The Interesting Narrative of the Life of Olaudah Equiano, or Gustavus Vassa, the African is considered the first major slave autobiography in English literature. It served as the prototype for the numerous fugitive slave narratives used in the fight against slavery by the abolitionist groups during the period prior to the Civil War.
In the mid-1750’s in West Africa, the eleven-year-old Olaudah Equiano and his sister are kidnapped and sold into bondage. After serving for a short time as a slave in Africa and being separated from his sister, he is purchased by European slave dealers. Equiano undergoes the worst terrors of the Atlantic crossing known as the Middle Passage, an experience shared by countless Africans tightly packed in slave ships sailing to the New World and to a life of cruel servitude.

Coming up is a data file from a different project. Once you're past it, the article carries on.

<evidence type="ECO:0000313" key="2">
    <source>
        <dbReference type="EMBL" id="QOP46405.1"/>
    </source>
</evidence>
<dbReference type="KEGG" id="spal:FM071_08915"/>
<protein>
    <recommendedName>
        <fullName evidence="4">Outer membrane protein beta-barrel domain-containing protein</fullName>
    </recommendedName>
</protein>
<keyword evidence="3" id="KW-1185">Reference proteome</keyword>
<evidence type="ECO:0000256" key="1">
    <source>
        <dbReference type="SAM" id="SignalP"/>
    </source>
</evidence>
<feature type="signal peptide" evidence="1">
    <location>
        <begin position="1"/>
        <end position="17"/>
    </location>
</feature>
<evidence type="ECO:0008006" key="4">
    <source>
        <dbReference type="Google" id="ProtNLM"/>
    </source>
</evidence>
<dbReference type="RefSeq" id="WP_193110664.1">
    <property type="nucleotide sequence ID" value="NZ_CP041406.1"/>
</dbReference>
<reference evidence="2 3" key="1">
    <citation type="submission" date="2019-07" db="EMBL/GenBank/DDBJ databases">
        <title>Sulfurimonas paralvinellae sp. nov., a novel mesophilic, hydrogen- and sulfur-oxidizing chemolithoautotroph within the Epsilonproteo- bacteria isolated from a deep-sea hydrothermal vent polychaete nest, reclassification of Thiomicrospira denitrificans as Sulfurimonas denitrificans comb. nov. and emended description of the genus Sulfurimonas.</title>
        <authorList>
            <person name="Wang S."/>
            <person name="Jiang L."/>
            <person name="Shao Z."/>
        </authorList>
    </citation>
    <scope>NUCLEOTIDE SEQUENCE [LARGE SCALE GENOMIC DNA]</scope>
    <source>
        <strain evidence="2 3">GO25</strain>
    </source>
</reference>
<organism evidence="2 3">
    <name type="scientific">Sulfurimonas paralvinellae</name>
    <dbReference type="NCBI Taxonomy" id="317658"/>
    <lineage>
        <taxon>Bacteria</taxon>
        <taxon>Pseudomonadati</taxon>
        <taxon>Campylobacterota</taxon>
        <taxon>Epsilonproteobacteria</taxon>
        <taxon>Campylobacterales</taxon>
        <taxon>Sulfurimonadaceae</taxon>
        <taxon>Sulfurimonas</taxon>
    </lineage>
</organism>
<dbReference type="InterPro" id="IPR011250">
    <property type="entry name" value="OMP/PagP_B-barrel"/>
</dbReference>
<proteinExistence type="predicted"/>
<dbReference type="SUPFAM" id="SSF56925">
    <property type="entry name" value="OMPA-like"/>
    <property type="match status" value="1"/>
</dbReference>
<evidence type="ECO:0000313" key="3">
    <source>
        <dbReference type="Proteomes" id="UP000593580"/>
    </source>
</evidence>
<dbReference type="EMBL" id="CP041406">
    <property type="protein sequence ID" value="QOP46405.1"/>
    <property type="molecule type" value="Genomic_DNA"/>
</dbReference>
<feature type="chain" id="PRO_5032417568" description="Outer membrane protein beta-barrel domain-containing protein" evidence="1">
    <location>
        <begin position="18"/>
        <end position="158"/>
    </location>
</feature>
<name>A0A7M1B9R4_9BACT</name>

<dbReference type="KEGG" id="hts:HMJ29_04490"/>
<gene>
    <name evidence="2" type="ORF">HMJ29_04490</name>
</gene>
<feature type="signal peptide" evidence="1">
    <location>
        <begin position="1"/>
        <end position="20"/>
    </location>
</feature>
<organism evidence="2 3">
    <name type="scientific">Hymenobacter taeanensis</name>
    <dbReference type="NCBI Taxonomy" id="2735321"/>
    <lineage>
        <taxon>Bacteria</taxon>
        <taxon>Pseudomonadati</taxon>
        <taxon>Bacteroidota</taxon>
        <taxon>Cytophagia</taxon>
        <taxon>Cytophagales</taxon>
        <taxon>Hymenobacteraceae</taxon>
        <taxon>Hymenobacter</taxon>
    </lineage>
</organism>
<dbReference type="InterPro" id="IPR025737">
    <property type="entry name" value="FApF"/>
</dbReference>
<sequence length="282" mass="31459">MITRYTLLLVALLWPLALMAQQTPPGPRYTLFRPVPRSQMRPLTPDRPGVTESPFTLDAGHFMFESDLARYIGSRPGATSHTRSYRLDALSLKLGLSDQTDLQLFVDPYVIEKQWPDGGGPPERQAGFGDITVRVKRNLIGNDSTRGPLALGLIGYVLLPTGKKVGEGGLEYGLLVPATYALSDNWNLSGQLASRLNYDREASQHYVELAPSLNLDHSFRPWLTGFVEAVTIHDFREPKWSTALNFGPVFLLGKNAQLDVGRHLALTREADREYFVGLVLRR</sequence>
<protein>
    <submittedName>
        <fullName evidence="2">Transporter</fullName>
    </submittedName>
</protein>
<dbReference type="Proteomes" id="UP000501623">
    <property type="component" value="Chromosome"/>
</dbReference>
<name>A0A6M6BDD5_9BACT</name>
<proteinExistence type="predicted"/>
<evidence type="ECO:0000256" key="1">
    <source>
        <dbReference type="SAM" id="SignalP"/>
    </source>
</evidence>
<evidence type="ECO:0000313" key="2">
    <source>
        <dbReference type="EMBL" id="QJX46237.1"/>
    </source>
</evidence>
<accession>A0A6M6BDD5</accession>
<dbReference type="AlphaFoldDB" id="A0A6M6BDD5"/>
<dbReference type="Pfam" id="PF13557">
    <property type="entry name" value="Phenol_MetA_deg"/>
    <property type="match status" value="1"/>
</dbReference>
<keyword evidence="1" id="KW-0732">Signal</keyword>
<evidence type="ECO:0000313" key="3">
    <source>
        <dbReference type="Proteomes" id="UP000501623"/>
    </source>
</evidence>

The slave ship takes Equiano to Barbados, where he is put up for sale. He is not purchased there, however, and soon the frightened and bewildered youth is sent to Virginia. Eventually, a British Royal Navy captain purchases Equiano and puts him aboard a trading vessel.
Equiano is called Gustavus Vassa, the name of a Swedish freedom fighter, and the young slave spends the next ten years working on various ships plying the Atlantic between England and the Americas. Thus, he is spared a crueler existence on a Caribbean or an American colonial plantation. He is befriended by two sailors, Richard Baker and Daniel Queen, who...
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